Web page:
Connecticut Federal Judge Bolden granted OYO Toys’ motion to transfer venue to Massachusetts. LEGO sued OYO in Connecticut Federal Court, accusing it of copyright and trademark infringement, false designation of origin and violation of the Connecticut Unfair Trade Practices Act in connection with LEGO’s Minifigure characters. OYO moved to dismiss for lack of personal jurisdiction or in the alternative to transfer. Connecticut has a statute under which foreign corporations that do business in the state (which OYO does) without first obtaining a certificate of authenticity (which OYO lacks) “shall be subject to suit in this state by a resident of this state…” The Court found that this did not apply, however, because neither of plaintiffs LEGO A/S or LEGO Juris A/S. private companies located in Denmark, are “residents” of Connecticut who could take advantage of the statute, and the two cannot “bootstrap” themselves into being able to invoke the statute by way of the residency of third plaintiff LEGO Systems, Inc.’s Connecticut place of business. The Court further determined that OYO is not “conducting business” in Connecticut merely by selling figurines to national distributors who then bring them into Connecticut. Similarly, OYO’s sales of figurines through its website falls below the “conducting business” standard of the statute because the sales were a very minor part of OYO’s overall sales and were not targeted specifically to Connecticut. Rather than definitively find that Connecticut lacks personal jurisdiction over OYO, however, the Court instead opted to transfer the case to OYO’s home state of Massachusetts, and both personal jurisdiction and venue were certain to exist. While the Plaintiffs’ choice of forum is normally granted considerable weight, where the claims are nationwide, and the owners of the copyrights and trademarks at issue are non-residents of the chosen forum, that weight is not controlling. LEGO identified no Connecticut-based witnesses, while OYO identified both party and non-party witnesses located in Massachusetts, leading to the transfer.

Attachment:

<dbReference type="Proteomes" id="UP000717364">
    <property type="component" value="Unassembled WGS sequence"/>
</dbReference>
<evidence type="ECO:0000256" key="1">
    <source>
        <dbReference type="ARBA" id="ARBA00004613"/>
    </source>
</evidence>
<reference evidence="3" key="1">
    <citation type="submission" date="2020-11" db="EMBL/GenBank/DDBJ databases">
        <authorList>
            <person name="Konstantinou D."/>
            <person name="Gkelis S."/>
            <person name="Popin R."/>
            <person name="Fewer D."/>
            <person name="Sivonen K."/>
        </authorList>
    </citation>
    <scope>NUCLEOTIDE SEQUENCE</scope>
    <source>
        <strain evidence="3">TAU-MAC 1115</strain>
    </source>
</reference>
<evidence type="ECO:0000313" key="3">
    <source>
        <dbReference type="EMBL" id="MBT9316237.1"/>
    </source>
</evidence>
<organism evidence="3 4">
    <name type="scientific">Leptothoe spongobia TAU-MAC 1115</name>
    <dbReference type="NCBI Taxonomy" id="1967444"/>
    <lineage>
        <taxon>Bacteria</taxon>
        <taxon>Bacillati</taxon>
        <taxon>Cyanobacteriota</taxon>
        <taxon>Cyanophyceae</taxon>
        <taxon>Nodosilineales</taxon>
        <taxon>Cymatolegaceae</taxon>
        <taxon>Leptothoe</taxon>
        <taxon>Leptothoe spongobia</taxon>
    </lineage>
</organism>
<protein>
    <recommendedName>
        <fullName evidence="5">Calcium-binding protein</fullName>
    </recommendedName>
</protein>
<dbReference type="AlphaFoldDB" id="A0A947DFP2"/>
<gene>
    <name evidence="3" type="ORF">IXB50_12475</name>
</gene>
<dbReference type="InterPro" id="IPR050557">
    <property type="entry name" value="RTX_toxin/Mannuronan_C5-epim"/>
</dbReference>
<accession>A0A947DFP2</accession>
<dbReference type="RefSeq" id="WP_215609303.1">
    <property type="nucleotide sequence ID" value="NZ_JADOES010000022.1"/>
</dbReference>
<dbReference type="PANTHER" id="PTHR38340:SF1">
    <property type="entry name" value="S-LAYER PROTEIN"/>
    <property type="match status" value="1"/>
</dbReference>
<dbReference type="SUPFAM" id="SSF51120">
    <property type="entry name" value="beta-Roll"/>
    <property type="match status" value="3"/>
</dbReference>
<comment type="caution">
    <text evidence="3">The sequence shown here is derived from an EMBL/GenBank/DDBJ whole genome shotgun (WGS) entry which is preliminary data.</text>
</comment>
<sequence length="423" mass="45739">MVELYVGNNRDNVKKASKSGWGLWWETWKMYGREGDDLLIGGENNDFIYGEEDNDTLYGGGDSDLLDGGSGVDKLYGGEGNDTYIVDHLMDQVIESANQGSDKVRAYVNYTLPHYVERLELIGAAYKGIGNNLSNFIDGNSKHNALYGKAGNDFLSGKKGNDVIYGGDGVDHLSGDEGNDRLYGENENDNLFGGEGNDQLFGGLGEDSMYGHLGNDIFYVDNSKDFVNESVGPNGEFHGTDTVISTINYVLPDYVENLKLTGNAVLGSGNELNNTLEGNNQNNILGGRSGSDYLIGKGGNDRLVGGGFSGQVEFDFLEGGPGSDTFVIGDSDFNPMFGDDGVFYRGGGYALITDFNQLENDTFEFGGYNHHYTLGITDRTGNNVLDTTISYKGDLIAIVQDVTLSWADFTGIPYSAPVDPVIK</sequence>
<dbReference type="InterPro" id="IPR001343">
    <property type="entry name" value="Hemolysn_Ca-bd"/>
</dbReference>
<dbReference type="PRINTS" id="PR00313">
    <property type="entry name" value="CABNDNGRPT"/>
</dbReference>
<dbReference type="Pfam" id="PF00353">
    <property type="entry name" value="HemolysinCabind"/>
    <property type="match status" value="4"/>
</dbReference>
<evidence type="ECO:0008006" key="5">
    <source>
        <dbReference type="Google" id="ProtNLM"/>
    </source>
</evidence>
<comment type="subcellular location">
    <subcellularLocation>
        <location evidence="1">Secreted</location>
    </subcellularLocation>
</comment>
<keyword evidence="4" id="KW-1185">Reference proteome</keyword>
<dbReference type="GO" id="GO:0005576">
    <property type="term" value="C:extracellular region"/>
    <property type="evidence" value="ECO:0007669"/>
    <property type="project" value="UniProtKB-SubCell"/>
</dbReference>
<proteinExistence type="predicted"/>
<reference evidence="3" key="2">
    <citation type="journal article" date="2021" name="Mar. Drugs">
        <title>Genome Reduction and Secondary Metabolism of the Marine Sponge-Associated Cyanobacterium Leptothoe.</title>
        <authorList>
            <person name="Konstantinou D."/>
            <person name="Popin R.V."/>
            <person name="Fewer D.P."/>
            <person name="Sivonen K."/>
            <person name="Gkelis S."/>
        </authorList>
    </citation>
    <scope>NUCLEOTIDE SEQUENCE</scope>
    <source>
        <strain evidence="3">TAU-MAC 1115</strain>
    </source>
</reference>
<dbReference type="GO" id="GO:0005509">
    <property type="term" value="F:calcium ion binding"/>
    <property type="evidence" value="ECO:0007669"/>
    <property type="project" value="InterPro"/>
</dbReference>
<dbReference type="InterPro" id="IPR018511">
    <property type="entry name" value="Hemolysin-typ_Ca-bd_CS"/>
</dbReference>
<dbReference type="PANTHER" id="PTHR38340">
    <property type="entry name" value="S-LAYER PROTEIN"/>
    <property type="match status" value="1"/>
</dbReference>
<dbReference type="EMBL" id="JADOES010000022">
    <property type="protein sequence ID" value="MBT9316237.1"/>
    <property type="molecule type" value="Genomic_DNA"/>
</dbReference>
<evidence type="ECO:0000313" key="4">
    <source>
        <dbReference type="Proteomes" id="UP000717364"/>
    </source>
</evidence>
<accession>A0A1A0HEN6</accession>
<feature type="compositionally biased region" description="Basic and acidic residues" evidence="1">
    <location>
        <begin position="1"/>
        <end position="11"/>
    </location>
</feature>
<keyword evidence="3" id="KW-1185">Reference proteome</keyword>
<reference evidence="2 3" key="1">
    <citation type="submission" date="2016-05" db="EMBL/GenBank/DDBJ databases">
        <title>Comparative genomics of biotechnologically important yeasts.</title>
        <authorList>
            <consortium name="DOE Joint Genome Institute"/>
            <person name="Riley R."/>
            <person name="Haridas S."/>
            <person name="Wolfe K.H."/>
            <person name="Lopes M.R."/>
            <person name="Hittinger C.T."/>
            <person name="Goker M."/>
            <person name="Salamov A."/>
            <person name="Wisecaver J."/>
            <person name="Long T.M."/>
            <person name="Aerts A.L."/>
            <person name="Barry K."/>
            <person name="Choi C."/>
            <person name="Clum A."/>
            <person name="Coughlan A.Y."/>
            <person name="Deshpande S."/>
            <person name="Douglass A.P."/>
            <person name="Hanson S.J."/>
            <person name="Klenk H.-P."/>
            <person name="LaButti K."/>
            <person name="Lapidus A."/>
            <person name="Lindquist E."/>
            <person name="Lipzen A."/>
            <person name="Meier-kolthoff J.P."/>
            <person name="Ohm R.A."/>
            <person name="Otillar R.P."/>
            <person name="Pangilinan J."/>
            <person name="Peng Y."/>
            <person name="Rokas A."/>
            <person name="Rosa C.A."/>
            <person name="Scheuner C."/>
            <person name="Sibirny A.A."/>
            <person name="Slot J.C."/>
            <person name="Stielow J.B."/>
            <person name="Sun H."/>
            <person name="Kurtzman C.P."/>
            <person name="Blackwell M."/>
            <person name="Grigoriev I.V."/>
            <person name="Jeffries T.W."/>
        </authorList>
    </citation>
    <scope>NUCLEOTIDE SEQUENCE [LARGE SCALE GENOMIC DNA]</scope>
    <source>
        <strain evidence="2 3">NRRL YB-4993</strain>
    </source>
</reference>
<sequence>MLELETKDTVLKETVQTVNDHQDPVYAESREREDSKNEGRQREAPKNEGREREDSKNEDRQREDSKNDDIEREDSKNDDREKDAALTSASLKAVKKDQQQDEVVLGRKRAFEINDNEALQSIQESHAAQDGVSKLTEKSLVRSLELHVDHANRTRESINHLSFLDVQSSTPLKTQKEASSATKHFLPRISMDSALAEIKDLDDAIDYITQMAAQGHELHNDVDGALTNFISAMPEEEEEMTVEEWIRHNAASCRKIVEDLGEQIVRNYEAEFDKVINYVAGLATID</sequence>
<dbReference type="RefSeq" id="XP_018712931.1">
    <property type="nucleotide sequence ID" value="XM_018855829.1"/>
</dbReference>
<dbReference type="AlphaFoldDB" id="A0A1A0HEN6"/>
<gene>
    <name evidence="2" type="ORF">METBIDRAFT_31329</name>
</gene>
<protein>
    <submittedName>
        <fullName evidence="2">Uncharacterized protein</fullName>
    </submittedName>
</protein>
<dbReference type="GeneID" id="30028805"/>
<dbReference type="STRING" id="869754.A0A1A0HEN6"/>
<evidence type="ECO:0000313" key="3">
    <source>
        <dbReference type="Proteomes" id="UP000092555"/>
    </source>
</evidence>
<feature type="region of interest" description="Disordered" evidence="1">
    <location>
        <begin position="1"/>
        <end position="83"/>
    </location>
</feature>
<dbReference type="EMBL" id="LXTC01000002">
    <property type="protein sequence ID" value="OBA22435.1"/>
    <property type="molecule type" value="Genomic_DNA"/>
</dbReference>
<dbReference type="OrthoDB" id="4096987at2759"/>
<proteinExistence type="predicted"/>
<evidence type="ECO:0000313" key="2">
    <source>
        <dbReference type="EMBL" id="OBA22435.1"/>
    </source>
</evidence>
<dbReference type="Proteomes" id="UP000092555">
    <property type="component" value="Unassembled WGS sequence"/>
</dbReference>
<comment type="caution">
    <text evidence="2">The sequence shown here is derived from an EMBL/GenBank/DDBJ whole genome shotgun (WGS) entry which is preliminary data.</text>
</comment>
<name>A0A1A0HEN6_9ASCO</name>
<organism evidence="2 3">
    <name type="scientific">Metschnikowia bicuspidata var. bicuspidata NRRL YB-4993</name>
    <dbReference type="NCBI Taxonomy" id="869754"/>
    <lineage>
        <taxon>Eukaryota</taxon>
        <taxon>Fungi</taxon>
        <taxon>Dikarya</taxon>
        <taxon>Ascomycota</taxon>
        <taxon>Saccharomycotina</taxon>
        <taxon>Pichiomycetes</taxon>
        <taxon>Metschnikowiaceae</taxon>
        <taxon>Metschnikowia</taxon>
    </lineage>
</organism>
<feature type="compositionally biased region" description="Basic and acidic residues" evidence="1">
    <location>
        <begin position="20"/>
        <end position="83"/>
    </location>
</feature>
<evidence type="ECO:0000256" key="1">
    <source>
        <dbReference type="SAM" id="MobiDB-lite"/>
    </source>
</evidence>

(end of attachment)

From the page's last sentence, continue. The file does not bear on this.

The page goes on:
Solta sued Lumenis, Inc. and its Israeli-based corporate parent Lumenis Ltd. In 2019, accusing them of infringing two patents related to improvements in controlled cooling of skin and other tissue being treated by lasers. Lumenis Ltd. Moved to dismiss for lack of personal jurisdiction, asserting that the U.S. entity was responsible for all efforts to market and sell the accused products in the United States (and in Massachusetts). Judge Casper applied the prima facie standard and taking all factual allegations in the complaint and uncontroverted factual allegations made by the defendant as true, as is required where the motion is decided without an evidentiary hearing. She noted that Lumenis Ltd. Manufactures the accused products in Israel and then sells the products through wholly-owned subsidiaries in the United States and other countries. Lumenis, Inc., one such wholly-owned subsidiary, has sold accused products and directed marketing activity into Massachusetts. The accused products were identified as Lumenis Ltd. Products in an SEC filing, and Lumenis Ltd. Is the entity that applied for FDA approval to market and sell in the United States. While noting that ownership of a Massachusetts subsidiary is not, standing alone, sufficient to establish personal jurisdiction, here the two Lumenis entities are both transacting business for the purposes of satisfying the long-arm statute of the Commonwealth. Lumenis Ltd’s’ SEC filing indicated that it provides training and certification of field service engineers for the accused products and operates communications centers for each regional sales and marketing areas. This collaboration with Lumenis, Inc. is sufficient to establish personal jurisdiction over Lumenis Ltd. For complaints associated with the sales of these products.